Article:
"Scientology Gateshead building still empty after seven years" (BBC News)

Discussion in 'News and Current Events' started by fishypants, Aug 19, 2014.

  1. fishypants Moderator

    news-blocks.gif TYNE & WEAR

    19 August 2014 Last updated at 03:40
    Scientology Gateshead building still empty after seven years

    By Robert CooperBBC News
    The Church of Scientology, famous for its Hollywood celebrity followers, once hailed its new home in north-east England as a centre for spiritual enlightenment. Several years on, the building lies empty and is a haven for squatters and drug users. So will it ever open?
    The Windmill Hills former school and care home in Gateshead looks like the ideal setting for a ghost story.
    Damp and derelict, the spooky Victorian day school sits at the mercy of vandals, squatters and the elements.
    However, the Church of Scientology, which boasts among its followers Tom Cruise and John Travolta, paints a different picture on one of its web pages.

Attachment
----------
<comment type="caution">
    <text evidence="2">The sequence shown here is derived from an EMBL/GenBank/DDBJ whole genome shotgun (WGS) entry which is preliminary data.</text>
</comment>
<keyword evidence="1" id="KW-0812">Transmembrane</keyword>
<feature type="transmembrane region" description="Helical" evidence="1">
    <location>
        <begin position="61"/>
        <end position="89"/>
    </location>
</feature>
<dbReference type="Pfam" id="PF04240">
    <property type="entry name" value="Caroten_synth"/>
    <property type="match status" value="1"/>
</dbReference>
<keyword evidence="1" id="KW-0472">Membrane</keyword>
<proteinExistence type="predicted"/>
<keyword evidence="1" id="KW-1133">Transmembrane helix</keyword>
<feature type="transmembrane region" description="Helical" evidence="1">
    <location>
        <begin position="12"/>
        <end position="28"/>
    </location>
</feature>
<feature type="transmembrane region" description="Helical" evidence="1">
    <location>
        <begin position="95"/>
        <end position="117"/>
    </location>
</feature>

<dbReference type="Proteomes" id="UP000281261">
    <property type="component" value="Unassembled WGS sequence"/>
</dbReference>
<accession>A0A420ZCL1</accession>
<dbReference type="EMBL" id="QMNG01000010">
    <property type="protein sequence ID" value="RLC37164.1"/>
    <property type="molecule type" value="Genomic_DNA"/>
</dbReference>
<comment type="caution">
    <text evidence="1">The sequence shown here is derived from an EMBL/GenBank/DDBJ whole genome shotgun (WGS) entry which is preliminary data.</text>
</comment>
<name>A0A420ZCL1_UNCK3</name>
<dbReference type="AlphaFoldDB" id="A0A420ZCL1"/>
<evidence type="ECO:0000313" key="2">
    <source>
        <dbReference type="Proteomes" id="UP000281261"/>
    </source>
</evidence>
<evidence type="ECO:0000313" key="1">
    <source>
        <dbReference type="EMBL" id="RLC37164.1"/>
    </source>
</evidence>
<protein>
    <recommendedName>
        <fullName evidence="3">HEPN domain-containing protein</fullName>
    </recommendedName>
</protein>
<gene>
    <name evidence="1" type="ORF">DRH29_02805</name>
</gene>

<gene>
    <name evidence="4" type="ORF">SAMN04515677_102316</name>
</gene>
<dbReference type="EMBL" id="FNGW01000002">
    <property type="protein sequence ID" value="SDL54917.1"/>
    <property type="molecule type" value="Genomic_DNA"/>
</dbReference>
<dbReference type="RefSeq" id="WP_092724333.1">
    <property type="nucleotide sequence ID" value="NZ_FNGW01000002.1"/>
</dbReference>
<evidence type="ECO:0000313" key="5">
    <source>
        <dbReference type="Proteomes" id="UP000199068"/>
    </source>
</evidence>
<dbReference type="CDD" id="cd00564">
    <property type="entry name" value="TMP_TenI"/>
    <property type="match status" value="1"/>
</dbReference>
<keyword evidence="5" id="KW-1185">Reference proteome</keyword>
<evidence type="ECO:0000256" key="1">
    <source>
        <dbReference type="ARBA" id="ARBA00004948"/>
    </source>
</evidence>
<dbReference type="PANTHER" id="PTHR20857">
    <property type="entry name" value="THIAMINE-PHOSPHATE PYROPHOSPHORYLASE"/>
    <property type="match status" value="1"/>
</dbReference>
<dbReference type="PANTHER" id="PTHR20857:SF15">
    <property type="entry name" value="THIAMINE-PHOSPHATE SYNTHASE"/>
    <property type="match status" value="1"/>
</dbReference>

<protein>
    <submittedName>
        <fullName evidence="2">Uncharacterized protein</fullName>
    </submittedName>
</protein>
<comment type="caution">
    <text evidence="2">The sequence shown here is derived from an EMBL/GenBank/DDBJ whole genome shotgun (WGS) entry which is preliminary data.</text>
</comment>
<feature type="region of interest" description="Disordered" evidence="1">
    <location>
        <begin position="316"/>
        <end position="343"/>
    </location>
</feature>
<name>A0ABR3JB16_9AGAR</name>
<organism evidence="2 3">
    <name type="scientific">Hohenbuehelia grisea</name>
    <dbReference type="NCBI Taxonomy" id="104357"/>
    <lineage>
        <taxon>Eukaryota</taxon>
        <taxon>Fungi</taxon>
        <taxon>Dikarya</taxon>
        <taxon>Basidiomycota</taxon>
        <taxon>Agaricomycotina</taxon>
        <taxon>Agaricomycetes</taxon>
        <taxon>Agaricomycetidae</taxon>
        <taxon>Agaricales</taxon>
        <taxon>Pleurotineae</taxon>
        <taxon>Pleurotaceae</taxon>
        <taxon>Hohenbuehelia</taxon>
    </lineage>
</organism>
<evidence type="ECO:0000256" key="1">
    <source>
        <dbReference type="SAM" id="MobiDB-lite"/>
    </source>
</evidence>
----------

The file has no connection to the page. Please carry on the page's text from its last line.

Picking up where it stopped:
Beside a sparkling image of the Grade II listed building, the text says the church's new branch will be based in the building and aim to make northern England "strong, prosperous and enlightened". The date at the bottom reads 2009.
    Keith Shevill sees the reality. He runs the Black Bull pub, which sits just in front of the former care home.
    "I remember this years ago and it was actually a really nice old people's home," he said. "My uncle was actually in here and it was kept really, really nice."
    But that is a distant memory as he looks across the car park strewn with old sofas, rubbish and used needles.
    "There's always squatters, drug addicts, that sort of thing in there," he said.
    "It's the whole area it obviously affects, because people know the building was a lovely old building and for somewhere just to go downhill like that, it's just a real shame."